Mid-Term Report on the 2010 Session
This week marks the half-way point of the scheduled 2010 legislative session. It’s an appropriate time to check on the progress of lawmakers in addressing the challenges facing the state.
While state lawmakers may have had good intentions, they weren’t able to accomplish much. Their best moment may have been when the two houses agreed unanimously on sweeping ethics reform. Unfortunately, the Governor later vetoed the measure.
Another affirmative development was the vote in the State Senate to expel Hiram Monserrate, who’d been convicted of a misdemeanor charge related to domestic violence. Having Monseratte in the chamber was an embarrassment to both conferences.
Both the Senate majority conference and minority conference deserve credit for advancing fairly well-conceived job creation plans. The Assembly, strangely, hasn’t advanced an economic development plan in several years.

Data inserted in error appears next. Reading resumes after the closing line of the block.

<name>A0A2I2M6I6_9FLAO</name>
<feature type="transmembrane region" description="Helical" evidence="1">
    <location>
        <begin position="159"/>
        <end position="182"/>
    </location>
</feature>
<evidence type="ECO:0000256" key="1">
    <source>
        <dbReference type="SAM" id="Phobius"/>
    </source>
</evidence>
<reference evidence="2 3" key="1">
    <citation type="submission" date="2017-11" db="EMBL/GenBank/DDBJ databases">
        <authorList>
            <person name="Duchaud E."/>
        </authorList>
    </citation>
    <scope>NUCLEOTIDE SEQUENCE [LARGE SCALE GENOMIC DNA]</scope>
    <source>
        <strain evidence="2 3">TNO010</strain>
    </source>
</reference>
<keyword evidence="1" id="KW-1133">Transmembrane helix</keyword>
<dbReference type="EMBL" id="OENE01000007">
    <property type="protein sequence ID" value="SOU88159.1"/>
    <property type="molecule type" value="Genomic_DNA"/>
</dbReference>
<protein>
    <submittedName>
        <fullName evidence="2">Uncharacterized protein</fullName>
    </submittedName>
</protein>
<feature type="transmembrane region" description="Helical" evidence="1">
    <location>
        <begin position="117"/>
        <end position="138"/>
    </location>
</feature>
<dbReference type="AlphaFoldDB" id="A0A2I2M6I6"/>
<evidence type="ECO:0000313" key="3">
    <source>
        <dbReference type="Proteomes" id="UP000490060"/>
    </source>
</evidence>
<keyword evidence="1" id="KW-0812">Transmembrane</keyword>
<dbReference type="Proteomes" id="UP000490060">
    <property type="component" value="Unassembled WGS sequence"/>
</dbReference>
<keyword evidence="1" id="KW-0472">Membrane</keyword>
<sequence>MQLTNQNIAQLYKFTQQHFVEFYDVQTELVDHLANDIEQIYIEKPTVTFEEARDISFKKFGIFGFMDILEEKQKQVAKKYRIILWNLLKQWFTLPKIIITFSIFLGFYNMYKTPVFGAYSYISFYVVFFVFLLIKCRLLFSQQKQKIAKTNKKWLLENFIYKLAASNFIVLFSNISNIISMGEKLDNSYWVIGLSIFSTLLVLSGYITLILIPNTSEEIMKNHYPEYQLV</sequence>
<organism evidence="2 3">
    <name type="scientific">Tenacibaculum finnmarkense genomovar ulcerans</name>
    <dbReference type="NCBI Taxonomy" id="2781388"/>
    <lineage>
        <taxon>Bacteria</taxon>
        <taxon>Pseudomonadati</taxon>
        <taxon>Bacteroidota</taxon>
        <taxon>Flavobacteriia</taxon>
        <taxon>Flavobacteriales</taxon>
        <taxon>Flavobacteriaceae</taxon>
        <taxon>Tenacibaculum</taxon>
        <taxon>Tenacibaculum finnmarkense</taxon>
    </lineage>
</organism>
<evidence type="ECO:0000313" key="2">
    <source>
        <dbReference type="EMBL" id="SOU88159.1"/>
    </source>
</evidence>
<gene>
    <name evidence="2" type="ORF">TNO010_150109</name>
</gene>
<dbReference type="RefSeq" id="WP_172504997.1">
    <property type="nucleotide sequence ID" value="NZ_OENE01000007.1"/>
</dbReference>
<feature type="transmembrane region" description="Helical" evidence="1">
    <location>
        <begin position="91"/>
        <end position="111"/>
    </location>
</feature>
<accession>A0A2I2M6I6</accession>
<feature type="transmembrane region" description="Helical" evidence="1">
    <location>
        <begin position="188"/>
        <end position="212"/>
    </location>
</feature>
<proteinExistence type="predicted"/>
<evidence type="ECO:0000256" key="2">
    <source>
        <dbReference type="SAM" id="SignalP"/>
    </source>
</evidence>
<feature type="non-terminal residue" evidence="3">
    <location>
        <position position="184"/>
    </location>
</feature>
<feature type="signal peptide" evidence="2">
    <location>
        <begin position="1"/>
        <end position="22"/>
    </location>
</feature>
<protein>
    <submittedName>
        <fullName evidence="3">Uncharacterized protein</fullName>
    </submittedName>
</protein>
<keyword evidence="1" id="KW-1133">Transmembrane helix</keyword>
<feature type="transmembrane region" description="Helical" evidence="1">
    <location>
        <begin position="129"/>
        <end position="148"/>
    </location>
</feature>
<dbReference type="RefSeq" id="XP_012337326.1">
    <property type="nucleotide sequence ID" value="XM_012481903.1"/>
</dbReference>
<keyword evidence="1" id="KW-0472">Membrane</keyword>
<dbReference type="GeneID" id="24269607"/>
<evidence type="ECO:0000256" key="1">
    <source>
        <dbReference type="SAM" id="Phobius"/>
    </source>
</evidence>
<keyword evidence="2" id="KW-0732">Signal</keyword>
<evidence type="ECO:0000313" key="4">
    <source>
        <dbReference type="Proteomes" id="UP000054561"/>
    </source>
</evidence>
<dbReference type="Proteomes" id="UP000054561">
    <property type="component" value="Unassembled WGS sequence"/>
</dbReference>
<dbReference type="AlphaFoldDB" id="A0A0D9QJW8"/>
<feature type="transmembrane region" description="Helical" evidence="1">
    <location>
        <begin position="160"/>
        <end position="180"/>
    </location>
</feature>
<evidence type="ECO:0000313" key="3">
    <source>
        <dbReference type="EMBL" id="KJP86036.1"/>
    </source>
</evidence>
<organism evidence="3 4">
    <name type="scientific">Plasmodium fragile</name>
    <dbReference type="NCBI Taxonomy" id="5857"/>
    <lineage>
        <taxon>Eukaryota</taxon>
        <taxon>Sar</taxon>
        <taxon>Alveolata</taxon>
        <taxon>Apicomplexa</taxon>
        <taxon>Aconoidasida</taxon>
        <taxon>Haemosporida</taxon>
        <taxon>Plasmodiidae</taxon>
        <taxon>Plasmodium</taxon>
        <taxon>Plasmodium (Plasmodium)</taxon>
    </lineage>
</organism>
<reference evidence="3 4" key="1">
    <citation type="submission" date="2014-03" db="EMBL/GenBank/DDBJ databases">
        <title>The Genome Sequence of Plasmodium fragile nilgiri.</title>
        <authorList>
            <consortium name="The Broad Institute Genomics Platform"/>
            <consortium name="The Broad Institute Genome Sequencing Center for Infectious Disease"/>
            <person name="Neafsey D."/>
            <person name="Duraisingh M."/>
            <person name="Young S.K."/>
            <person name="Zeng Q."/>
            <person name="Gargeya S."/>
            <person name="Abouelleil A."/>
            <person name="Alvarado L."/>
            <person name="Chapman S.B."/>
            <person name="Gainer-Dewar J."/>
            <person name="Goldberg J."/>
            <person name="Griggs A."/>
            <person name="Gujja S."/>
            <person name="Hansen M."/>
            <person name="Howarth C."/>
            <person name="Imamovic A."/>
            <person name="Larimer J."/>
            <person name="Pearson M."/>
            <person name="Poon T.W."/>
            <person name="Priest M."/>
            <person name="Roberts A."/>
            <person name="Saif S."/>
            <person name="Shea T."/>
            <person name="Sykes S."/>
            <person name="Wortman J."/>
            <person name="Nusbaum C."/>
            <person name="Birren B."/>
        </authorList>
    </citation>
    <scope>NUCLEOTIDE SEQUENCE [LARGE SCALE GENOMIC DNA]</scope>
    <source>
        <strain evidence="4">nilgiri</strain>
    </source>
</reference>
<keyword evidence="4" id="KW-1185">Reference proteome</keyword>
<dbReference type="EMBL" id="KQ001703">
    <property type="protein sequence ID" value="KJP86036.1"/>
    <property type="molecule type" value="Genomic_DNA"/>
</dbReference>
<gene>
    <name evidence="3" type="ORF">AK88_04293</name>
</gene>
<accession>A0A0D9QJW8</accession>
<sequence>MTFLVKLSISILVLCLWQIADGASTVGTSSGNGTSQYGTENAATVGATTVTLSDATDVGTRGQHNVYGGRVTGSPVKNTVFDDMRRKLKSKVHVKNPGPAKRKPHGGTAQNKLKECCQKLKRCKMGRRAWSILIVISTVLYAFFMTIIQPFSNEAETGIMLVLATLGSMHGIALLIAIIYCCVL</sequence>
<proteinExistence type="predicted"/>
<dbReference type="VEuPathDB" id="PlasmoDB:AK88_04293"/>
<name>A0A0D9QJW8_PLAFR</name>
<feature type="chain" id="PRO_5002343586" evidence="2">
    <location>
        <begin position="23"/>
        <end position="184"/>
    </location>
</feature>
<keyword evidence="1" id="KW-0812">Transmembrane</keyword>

Where the lawmakers really fell down was on the Aqueduct re-development, “Race to the Top” funding and the state budget.
On Aqueduct, the lawmakers and governor abandoned normal procurement rules and picked one of the least qualified bidders. The process has sparked state and federal investigations.
On Race to the Top, the lawmakers and governor squandered an opportunity to secure hundreds of millions of dollars in federal education funds.
With regard to the budget, the majorities in both houses passed unprecedented resolutions that rejected tax increases and made significant spending cuts. Despite this, the two houses do not appear to be close to an agreement with the Governor.
With 2010 being an election year for all 211 state lawmakers, there should be an increased sense of urgency in the second half of the session to get more done.